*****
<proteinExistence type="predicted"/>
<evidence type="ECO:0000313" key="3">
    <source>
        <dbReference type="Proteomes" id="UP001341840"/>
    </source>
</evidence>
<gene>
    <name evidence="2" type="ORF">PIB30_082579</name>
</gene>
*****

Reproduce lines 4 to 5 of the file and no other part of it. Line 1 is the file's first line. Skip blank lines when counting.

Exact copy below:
        <dbReference type="Proteomes" id="UP001341840"/>
    </source>